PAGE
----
Jerusalem Post
Yediot Aharonot
Israel Hayom

Summary of editorials from the Hebrew press


The Jerusalem Post discusses a new issue raised in the recent OECD report concerning Israel, the lack of free market competition, and states that “too many Israeli industries take advantage of Israeli citizens and charge them a premium because they have managed to manipulate the political system to their benefit.” The editor believes that “Only a grassroots movement similar to the one of the summer of 2011, but with clearer objectives, can hope to bring about real change,” but notes: “There is little room for optimism.”

Yediot Aharonot compares the rampant criticism of public figures on the Left by right-wing organizations such as Im Tirtzu and other organizations of this ilk to McCarthyism in the 50’s, and states: “The lesson from the Im Tirtzu affair is simple: Delegitimizing a political opponent is a sickness; informing is poison. No one is a plant, not a leftist organization that receives money from the European Union, and not a right-wing organization that receives money from evangelicals or other suspect sources.” The author is angered by the reliance on foreign funding, which can weaken the moral strength of right- and left-wing organizations, but insists: “It’s better to stop with the McCarthyist campaigns in advance – someone might start taking them seriously.”

Israel Hayom comments on the results of the Iowa caucus, and contends that the main beneficiary of the shift away from Trump is Florida Senator Marco Rubio. The author reminds readers that “In 1992, a relatively unknown Bill Clinton lost both opening primaries, but his success in New Hampshire (a respectable second place) gave him the leverage he needed to ultimately reach the White House,” and adds: “Now, 24 years later, the question is whether Rubio’s respectable third-place finish can lead him to mirror Clinton’s rise to the top.”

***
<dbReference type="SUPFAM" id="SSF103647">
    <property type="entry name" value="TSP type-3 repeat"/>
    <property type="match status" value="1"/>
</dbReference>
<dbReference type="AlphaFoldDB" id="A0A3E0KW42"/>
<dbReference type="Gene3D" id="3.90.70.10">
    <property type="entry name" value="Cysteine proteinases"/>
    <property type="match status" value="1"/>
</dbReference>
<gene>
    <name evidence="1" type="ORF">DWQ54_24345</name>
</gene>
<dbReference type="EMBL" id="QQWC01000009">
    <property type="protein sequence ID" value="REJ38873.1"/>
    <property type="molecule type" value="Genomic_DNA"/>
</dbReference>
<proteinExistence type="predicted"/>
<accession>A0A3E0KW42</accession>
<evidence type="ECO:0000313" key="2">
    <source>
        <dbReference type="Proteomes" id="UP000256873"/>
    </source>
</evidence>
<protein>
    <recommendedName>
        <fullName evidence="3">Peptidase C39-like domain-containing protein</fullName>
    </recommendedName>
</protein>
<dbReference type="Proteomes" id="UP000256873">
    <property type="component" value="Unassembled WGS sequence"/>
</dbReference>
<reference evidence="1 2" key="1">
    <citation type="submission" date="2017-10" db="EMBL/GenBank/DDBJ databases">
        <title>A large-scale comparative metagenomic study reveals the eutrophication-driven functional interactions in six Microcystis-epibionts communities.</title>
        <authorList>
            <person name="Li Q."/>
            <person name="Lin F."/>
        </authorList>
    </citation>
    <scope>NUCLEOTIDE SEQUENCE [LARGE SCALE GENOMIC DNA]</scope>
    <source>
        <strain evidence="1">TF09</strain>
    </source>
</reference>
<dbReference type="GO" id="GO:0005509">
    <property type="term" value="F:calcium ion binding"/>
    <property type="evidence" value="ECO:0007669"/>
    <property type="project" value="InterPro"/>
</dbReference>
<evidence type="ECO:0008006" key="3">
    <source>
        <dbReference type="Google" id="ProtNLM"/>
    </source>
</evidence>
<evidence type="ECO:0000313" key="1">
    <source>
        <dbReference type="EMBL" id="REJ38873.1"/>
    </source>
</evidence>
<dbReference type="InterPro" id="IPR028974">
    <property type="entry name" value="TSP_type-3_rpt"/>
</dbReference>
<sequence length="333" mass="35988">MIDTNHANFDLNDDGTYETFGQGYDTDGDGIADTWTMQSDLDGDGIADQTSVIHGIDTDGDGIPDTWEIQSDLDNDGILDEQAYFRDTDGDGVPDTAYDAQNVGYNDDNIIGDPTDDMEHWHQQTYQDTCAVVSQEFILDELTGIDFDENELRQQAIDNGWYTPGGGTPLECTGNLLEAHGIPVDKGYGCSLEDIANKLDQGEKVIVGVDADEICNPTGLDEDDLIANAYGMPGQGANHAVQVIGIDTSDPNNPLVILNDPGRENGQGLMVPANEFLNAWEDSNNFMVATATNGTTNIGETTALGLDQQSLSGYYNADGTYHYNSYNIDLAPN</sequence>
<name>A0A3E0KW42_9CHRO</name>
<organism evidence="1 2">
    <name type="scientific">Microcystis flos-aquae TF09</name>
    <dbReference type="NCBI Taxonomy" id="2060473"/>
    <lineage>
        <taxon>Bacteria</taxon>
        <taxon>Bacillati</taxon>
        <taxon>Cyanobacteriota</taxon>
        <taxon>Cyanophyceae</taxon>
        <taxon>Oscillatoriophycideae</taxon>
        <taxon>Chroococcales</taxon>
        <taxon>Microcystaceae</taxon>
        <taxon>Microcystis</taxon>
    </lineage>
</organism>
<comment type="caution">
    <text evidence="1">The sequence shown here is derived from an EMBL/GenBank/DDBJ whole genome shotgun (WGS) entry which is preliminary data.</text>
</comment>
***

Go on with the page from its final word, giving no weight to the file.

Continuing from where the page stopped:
Globes is concerned by signs of economic stagnation and pro-Islamic and anti-Israeli policies in Europe and the US, Israel’s major trading partners, and declares: “The traditional pillars of Israeli foreign diplomatic and economic relations are crumbling and will most likely continue to do so for the foreseeable future. Policy should continue to be adjusted accordingly.”

Haaretz editorial was not available today.

[Nahum Barnea, Abraham Ben-Zvi and Norman Bailey wrote today’s articles in Yediot Aharonot, Israel Hayom and Globes, respectively.]